One main category and three subcategories emerged from the data. The main category was “seeking trust in midwife.” The causal, intervening, and contextual conditions shaped this phenomenon. The action/interaction strategies used by mothers resulted in “formation of childbirth experience” as a consequence. From now on, quotes are shown in italics and subjects are identified with Mo, M, and O for mothers, midwives, and obstetricians, respectively.

In this study, we achieved a dynamic model for trusting healthcare providers, especially midwives. This model may enable mothers and midwives to form a trusting relationship. “Seeking trust in midwife,” “effective mutual interaction,” “an attempt to access to healthcare providers,” and “playing an active role in birth” are essential components of this model.

3.2. Core Category: Seeking Trust in Midwife

“Seeking trust in midwife” was the main category that emerged from the participants’ experiences. They behave complexly to achieve this ideal. They manage effective interaction with a healthcare provider, then try to access the healthcare provider, and try to play an active role in birth. The most influential approach expressed by participants was the trust between women and midwives.

“I trusted my midwife. When I arrived at the ward, interacted with a midwife, asked her some questions, I did whatever she asked me to make the childbirth easier” (Mo5, 28 years old, first childbirth).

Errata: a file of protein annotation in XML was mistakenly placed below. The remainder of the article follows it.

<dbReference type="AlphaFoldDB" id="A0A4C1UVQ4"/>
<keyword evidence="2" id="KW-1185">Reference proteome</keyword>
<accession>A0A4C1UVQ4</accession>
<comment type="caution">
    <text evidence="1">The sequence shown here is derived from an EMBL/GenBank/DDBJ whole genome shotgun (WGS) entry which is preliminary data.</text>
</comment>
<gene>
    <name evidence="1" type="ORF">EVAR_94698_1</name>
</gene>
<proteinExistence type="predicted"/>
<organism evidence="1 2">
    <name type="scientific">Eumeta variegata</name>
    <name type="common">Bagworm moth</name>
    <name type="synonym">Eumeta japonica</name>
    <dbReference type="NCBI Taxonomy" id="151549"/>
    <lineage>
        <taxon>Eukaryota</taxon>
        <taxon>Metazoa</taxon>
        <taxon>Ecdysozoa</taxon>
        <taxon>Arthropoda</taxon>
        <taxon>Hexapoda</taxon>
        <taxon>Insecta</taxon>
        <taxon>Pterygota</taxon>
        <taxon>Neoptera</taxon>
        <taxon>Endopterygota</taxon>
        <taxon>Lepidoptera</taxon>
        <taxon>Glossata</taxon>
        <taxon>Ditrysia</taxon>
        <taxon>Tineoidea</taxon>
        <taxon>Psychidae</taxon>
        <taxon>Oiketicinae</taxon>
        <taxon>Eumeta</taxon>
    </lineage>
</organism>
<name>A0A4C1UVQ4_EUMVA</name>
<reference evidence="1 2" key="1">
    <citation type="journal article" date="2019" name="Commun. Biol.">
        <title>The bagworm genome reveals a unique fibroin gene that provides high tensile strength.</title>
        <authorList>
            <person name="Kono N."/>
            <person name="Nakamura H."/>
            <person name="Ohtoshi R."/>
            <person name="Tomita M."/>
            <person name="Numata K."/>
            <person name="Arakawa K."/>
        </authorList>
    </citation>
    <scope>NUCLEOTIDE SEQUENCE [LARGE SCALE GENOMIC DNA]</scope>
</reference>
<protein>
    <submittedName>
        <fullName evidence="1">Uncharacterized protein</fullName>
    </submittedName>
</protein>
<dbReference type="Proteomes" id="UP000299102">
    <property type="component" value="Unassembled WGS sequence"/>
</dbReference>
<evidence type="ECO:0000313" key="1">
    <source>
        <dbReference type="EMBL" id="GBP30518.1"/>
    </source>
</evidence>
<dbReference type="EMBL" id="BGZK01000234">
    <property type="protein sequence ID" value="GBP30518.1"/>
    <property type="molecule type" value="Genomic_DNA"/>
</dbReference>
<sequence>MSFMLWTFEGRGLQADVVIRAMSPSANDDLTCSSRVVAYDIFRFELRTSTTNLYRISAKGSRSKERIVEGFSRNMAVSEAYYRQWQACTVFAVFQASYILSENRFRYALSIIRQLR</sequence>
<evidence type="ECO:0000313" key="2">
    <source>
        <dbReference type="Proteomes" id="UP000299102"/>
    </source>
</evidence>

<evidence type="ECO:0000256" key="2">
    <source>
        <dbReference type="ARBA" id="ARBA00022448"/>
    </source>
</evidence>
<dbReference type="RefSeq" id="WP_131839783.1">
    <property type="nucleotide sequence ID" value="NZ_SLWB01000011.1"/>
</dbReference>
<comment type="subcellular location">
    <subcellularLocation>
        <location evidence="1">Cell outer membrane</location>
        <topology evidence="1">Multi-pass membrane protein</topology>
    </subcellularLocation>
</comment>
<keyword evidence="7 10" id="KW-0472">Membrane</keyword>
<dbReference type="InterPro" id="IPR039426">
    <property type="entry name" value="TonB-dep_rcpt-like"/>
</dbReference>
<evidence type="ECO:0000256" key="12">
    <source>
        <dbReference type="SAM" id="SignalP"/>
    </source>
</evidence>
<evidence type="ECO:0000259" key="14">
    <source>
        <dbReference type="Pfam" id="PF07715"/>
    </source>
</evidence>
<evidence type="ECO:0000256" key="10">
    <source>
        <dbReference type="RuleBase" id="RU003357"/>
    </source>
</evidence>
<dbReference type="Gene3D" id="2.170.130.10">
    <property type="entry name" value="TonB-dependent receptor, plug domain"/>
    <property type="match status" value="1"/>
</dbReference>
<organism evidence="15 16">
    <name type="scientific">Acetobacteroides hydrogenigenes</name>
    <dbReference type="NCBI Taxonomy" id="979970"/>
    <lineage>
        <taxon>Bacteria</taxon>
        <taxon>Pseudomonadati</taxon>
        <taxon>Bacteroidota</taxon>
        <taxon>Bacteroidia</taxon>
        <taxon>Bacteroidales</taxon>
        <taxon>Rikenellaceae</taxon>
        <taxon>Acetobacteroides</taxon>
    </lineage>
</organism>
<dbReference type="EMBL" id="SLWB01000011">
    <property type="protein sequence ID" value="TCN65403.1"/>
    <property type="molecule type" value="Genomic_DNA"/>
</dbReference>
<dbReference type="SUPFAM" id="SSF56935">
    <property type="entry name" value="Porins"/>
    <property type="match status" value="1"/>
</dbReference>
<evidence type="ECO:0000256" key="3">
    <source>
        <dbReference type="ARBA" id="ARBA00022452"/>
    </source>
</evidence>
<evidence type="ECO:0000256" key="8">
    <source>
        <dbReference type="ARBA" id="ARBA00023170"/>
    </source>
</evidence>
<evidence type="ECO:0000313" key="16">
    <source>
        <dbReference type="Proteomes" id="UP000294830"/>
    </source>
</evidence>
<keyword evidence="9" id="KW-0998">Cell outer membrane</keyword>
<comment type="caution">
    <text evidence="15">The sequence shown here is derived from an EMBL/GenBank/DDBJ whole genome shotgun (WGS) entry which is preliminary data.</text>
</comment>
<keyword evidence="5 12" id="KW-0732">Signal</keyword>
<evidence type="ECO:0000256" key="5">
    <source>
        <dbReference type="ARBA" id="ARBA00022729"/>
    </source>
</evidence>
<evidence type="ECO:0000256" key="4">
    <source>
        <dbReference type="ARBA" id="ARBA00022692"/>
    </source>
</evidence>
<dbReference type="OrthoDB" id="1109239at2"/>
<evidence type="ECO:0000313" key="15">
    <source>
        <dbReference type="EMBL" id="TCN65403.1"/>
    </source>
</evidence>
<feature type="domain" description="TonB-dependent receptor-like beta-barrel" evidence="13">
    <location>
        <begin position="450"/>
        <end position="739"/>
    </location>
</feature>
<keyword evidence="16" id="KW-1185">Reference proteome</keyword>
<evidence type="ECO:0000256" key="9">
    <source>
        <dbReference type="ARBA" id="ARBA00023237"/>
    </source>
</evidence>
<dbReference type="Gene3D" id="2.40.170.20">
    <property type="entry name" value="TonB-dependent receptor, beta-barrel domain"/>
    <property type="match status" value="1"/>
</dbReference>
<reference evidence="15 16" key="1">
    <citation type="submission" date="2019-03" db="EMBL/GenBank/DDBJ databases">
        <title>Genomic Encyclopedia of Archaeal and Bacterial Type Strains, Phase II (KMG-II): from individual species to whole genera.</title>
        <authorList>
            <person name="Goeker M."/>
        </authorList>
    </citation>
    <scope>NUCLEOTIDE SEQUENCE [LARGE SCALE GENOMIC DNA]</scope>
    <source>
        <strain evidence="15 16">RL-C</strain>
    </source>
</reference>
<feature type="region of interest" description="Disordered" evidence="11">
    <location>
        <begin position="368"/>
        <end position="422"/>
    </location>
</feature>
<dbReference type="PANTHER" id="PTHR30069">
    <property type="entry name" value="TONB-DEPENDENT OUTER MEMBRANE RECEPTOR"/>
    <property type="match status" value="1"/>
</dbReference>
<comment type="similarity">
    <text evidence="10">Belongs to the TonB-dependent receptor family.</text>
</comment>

“Trust in doctors and midwives is the cornerstone in vaginal birth and participation in childbirth decision-making is important for women” (M8, 39 years old, and ten years of work experiences).

According to the paradigm model, the category of “the need for taking part in childbirth” was the causal condition for this phenomenon that occurs in the context of labor ward and personality characteristics of mothers and midwives. Participants applied several strategies to organize this phenomenon. This category was supported by three subcategories, including “effective mutual interaction,” “an attempt to access healthcare providers,” and “playing an active role in childbirth.” According to the participants’ experiences, these subcategories were the necessary steps in the continuity of trust between mothers and midwives. Eventually, “formation of childbirth experience” was the consequence of the action/interaction strategies.

3.3. Causal Conditions

Participants felt that midwives should help them in their childbirths, so they decided to trust them. Participants also desired to take part in their childbirths “I should deliver a healthy baby, and then I should help my midwife in the birth process” (Mo4, 32 years old, the second birth).